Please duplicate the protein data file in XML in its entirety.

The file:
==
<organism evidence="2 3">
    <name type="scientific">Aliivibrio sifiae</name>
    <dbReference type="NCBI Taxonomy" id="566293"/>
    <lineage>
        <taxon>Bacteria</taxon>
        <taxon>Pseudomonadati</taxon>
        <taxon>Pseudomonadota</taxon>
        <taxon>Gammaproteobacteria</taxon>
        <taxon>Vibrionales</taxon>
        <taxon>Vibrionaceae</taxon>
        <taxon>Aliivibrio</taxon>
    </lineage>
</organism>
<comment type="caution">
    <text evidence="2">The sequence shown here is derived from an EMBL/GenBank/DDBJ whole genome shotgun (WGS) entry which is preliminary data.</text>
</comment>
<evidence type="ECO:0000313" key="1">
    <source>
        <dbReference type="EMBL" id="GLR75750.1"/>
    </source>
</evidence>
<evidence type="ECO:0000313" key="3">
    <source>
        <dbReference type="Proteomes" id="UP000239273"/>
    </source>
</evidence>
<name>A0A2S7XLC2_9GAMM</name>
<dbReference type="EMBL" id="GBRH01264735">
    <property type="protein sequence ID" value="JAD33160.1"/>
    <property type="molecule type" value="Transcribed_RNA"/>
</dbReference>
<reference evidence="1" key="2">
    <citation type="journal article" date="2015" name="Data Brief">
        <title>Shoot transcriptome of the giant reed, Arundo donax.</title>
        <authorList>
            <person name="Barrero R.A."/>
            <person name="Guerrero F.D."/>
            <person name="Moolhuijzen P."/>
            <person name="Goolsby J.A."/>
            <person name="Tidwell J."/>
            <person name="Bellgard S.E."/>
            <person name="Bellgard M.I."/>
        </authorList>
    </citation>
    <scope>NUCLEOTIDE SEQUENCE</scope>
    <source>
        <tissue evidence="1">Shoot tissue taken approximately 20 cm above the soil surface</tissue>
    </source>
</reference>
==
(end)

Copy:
<organism evidence="2 3">
    <name type="scientific">Aliivibrio sifiae</name>
    <dbReference type="NCBI Taxonomy" id="566293"/>
    <lineage>
        <taxon>Bacteria</taxon>
        <taxon>Pseudomonadati</taxon>
        <taxon>Pseudomonadota</taxon>
        <taxon>Gammaproteobacteria</taxon>
        <taxon>Vibrionales</taxon>
        <taxon>Vibrionaceae</taxon>
        <taxon>Aliivibrio</taxon>
    </lineage>
</organism>
<comment type="caution">
    <text evidence="2">The sequence shown here is derived from an EMBL/GenBank/DDBJ whole genome shotgun (WGS) entry which is preliminary data.</text>
</comment>
<evidence type="ECO:0000313" key="1">
    <source>
        <dbReference type="EMBL" id="GLR75750.1"/>
    </source>
</evidence>
<evidence type="ECO:0000313" key="3">
    <source>
        <dbReference type="Proteomes" id="UP000239273"/>
    </source>
</evidence>
<name>A0A2S7XLC2_9GAMM</name>
<dbReference type="EMBL" id="GBRH01264735">
    <property type="protein sequence ID" value="JAD33160.1"/>
    <property type="molecule type" value="Transcribed_RNA"/>
</dbReference>
<reference evidence="1" key="2">
    <citation type="journal article" date="2015" name="Data Brief">
        <title>Shoot transcriptome of the giant reed, Arundo donax.</title>
        <authorList>
            <person name="Barrero R.A."/>
            <person name="Guerrero F.D."/>
            <person name="Moolhuijzen P."/>
            <person name="Goolsby J.A."/>
            <person name="Tidwell J."/>
            <person name="Bellgard S.E."/>
            <person name="Bellgard M.I."/>
        </authorList>
    </citation>
    <scope>NUCLEOTIDE SEQUENCE</scope>
    <source>
        <tissue evidence="1">Shoot tissue taken approximately 20 cm above the soil surface</tissue>
    </source>
</reference>